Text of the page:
Bacteria are found in every habitat on Earth: soil, rock, oceans and even arctic snow. Some live in or on other organisms including plants and animals including humans. There are approximately 10 times as many bacterial cells as human cells in the human body. A lot of these bacterial cells are found lining the digestive system. Some bacteria live in the soil or on dead plant matter where they play an important role in the cycling of nutrients. Some types cause food spoilage and crop damage but others are incredibly useful in the production of fermented foods such as yoghurt and soy sauce. Relatively few bacteria are parasites or pathogens that cause disease in animals and plants.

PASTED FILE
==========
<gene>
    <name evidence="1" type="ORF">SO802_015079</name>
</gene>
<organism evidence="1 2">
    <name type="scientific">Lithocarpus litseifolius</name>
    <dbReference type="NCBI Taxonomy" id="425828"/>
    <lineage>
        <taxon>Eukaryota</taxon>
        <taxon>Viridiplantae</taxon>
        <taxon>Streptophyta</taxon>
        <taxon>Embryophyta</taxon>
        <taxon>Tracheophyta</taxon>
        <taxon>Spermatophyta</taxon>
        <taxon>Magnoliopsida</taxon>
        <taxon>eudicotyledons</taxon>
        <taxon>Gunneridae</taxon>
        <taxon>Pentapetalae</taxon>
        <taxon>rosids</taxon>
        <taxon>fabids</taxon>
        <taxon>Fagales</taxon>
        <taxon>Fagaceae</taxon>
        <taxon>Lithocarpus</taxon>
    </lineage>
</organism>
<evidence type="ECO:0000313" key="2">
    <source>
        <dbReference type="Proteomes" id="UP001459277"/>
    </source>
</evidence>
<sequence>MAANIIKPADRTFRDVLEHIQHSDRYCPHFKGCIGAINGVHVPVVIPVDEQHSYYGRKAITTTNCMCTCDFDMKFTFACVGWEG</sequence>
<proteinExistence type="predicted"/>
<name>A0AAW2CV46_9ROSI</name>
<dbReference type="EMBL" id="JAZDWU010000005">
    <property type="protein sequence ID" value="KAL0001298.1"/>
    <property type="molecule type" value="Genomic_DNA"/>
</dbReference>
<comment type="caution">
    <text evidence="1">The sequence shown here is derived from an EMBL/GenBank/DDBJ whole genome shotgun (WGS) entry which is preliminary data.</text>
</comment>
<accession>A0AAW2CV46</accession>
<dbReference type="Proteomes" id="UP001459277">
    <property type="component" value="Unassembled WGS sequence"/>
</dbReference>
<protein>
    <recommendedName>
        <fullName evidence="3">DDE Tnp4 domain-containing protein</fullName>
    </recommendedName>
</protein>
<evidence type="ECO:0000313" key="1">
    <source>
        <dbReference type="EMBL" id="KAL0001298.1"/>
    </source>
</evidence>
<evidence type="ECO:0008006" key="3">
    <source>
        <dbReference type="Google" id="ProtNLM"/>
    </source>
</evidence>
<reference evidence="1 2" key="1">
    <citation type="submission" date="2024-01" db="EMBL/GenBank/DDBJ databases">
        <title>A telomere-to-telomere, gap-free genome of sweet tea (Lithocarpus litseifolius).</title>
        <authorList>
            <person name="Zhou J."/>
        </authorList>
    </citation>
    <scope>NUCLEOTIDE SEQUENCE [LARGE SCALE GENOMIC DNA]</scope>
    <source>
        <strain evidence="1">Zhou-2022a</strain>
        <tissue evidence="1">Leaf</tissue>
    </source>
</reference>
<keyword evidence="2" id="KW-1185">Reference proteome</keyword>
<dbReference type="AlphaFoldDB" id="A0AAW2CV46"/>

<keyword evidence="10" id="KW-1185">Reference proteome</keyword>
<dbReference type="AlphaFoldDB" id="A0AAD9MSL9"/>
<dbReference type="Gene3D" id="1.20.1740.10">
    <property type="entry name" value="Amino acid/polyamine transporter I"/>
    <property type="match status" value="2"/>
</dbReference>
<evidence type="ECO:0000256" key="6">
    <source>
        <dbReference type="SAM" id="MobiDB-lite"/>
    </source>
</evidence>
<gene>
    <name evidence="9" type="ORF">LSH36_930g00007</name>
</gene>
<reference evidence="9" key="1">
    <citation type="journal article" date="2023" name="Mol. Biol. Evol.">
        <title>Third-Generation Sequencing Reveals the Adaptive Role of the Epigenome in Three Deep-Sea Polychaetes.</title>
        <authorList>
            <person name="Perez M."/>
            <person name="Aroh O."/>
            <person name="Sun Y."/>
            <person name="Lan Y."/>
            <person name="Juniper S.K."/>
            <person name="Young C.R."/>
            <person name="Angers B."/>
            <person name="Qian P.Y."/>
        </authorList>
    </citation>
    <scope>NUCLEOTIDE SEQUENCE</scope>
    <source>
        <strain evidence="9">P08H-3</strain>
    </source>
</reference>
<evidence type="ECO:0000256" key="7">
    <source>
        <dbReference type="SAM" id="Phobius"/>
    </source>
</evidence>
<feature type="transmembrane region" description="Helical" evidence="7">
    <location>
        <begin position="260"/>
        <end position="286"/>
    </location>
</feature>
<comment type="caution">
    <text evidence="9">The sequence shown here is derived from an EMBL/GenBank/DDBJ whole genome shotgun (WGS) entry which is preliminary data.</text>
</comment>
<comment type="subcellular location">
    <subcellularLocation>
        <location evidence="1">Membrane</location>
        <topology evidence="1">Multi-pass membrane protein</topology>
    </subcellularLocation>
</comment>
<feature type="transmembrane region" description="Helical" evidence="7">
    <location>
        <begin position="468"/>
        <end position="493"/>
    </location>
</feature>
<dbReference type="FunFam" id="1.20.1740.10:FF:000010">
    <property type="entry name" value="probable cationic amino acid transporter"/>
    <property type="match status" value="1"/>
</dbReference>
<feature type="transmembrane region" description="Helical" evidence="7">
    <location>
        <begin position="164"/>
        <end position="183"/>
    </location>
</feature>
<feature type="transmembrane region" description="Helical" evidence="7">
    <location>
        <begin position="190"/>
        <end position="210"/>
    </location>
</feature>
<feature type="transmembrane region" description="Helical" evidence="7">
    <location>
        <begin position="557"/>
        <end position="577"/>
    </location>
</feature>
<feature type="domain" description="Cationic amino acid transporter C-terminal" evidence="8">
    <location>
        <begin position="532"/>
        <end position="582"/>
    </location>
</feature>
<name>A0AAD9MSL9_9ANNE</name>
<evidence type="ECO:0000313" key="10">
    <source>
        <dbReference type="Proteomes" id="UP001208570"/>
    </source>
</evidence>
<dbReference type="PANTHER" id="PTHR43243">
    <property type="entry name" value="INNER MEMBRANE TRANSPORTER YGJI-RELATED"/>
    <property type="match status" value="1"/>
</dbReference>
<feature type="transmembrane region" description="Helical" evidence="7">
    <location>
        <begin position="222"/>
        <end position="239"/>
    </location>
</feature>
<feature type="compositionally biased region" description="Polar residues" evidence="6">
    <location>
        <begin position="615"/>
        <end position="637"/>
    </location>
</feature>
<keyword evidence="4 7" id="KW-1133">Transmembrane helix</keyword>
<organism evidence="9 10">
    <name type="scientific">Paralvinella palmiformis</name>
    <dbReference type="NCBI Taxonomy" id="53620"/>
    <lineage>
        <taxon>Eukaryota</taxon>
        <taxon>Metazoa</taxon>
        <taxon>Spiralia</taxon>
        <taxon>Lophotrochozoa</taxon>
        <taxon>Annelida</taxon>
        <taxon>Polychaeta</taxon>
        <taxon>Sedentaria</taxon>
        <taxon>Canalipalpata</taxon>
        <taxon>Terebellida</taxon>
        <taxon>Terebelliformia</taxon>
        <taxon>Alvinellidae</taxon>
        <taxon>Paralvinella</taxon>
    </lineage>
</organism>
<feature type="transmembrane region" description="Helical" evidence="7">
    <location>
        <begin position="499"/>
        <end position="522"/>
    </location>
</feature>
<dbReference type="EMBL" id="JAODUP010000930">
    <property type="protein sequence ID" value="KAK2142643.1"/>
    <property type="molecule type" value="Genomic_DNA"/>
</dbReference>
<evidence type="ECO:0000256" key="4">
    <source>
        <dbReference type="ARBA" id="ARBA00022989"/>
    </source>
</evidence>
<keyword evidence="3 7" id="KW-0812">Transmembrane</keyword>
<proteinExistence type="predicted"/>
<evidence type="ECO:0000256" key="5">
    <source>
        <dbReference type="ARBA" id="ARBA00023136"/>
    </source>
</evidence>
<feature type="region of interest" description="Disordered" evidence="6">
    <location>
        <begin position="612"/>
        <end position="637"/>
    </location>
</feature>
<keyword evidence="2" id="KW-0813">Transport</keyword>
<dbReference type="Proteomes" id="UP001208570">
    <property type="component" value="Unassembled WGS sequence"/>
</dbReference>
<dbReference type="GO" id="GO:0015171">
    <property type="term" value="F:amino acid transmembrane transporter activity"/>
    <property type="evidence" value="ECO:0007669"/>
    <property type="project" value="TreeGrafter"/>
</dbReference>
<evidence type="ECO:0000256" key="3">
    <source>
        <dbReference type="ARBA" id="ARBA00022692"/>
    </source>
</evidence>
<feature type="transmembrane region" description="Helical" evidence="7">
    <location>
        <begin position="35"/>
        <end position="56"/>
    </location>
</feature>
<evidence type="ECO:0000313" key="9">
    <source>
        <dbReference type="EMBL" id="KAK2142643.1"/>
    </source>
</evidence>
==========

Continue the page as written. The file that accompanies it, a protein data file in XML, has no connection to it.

Gram Reaction of Bacteria:
The cell wall also makes Gram staining possible. Gram staining is a method of staining bacteria involving crystal violet dye, iodine, and the counterstain safranin. Many bacteria can be classified into one of two types: gram-positive, which show the stain and appear violet in colour under a microscope, and gram-negative, which only show the counterstain, and appear red. Gram-positive bacteria appear violet because they have thick cell walls that trap the crystal violet-iodine complex. The thin cell walls of gram-negative bacteria cannot hold the violet-iodine complex, but they can hold safranin. This makes gram-negative bacteria appear red under Gram staining. Gram staining is used for general identification of bacteria or to detect the presence of certain bacteria; it cannot be used to identify bacteria in any specific way, such as at a species level. Examples of gram-positive bacteria include the genera Listeria, Streptococcus, and Bacillus, while gram-negative bacteria include Proteobacteria, green sulphur bacteria, and cyanobacteria.